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Greener Journal of  Art and Humanities Vol. 7,  Issue 1, pp. 01-11, 2018

ISSN: 2276-7819 

Research Paper

Manuscript Number: 091018134



Conceptualising Inclusive Curriculum as a Multi-Dimensional and Highly Contextual Contraption for Inclusive Education



SHEY Patrick Fonyuy, Ph.D



Department of Educational Psychology, University of Buea, Cameroon.


The development of inclusive education practices have led to worldwide discussion of how best to deliver a more equal education opportunity for all. In most developed countries this has led to the development of the concept of an inclusive curriculum for ordinary schools. African countries especially those South of the Sahara are still grabbling with the etymological understanding of the concept of inclusive Education. This paper looks at the implications of an inclusive curriculum that has a common content for all pupils based on the national curriculum. This requires a significant paradigm shift in the way teachers thought both about what they taught and how they taught. It requires a common team effort within and across inter-sectorial agencies and every school. It is apparent that providing equal opportunity to raise standards of education for all the learners requires the recognition that teachers have to change their ways of thinking, every teacher matters. Reflections articulated in this article aim at including key stakeholders from inside and outside the education system, be informed by evidence as well as bear in mind ideological considerations, and contribute to the clarification of concepts as well as providing various regional perspectives and examples of a unanimous discourse of an inclusive curriculum. Indeed, it reaffirms that curriculum reforms represent a concrete opportunity for developing a consensual and comprehensive vision of the education system. The ponderings ended with recommendations on ways to develop and manage an inclusive curriculum.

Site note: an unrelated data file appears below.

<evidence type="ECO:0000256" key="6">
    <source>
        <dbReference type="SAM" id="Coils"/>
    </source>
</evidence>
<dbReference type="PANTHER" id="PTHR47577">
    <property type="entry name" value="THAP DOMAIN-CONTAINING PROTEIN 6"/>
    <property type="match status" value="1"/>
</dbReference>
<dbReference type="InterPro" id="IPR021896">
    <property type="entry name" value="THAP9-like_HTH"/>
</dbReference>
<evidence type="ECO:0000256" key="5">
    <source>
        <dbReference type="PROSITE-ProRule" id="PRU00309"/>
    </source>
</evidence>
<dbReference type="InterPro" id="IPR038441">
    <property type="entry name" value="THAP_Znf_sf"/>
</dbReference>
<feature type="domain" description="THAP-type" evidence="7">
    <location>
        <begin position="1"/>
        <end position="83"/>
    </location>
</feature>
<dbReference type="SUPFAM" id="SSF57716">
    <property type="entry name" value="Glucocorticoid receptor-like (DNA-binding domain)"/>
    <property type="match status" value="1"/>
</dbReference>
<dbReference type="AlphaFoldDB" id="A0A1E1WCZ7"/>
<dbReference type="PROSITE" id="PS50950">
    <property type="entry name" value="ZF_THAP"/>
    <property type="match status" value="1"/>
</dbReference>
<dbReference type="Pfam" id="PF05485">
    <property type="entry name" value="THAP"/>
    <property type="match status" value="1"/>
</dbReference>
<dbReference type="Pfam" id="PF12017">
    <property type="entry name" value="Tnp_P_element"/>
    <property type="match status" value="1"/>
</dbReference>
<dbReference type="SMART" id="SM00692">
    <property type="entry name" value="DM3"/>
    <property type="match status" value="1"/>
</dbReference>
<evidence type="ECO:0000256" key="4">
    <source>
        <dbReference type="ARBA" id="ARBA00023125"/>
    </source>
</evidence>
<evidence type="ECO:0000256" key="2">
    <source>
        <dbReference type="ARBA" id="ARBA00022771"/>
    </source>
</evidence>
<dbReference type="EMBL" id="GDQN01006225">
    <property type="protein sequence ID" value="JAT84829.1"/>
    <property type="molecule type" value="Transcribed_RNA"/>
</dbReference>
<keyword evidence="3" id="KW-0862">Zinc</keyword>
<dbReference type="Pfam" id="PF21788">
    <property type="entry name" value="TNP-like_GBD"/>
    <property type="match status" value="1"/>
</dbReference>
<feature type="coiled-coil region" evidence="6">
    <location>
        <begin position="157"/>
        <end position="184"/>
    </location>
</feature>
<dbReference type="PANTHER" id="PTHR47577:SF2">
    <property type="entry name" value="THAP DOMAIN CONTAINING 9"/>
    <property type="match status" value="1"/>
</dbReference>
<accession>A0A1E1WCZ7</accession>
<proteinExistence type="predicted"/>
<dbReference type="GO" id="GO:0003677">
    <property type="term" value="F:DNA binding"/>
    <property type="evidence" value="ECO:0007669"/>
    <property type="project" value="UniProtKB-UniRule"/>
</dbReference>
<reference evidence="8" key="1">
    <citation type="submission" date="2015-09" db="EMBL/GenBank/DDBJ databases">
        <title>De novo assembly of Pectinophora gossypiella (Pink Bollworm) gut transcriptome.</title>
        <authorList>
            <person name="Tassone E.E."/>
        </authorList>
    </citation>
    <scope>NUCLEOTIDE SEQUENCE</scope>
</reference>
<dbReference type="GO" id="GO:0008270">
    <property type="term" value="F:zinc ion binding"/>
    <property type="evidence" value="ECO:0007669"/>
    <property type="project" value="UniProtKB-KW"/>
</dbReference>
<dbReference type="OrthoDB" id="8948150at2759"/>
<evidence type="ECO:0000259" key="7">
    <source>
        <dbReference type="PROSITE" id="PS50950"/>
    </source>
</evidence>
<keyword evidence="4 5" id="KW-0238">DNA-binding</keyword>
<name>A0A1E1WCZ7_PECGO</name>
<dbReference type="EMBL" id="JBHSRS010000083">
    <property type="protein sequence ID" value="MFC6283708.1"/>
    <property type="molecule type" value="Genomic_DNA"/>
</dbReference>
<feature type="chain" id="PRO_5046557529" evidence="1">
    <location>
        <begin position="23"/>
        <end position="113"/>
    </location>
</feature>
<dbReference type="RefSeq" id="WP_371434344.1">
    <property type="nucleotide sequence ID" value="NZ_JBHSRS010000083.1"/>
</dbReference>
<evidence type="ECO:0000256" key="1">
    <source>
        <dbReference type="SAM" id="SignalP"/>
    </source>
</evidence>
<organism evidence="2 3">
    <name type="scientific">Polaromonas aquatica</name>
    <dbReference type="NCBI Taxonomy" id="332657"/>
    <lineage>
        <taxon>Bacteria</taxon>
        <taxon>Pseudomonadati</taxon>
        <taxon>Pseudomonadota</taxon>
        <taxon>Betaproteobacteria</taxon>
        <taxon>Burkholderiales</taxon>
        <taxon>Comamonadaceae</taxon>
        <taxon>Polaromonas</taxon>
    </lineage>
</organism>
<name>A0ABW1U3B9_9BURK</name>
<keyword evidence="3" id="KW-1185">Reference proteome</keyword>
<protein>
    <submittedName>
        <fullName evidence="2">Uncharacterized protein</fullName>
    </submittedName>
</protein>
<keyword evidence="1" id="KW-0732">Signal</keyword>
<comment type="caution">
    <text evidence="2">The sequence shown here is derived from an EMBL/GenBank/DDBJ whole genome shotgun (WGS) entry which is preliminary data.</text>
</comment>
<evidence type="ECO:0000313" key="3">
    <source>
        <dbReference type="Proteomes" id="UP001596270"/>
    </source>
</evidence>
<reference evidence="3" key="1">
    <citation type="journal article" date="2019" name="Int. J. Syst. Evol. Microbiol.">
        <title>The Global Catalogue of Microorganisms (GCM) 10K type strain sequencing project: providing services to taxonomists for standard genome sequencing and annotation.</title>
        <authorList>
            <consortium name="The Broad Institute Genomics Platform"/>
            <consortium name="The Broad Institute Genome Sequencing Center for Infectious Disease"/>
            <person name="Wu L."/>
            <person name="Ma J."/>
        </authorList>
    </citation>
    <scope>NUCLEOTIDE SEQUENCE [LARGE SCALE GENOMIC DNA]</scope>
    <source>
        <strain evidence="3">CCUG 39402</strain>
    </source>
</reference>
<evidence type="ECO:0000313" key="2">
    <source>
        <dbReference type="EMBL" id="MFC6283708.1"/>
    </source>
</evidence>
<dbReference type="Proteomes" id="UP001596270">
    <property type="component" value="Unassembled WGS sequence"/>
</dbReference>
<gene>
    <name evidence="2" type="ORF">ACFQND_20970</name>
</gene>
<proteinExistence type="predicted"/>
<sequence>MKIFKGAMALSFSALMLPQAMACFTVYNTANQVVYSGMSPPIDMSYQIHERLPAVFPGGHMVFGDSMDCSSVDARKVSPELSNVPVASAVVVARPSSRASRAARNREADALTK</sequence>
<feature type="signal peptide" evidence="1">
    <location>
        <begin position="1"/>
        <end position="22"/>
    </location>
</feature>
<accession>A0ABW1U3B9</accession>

Keywords: Inclusive Education, Conceptualising, Inclusive Curriculum, Multidimensional, Highly Contextual and Contraption

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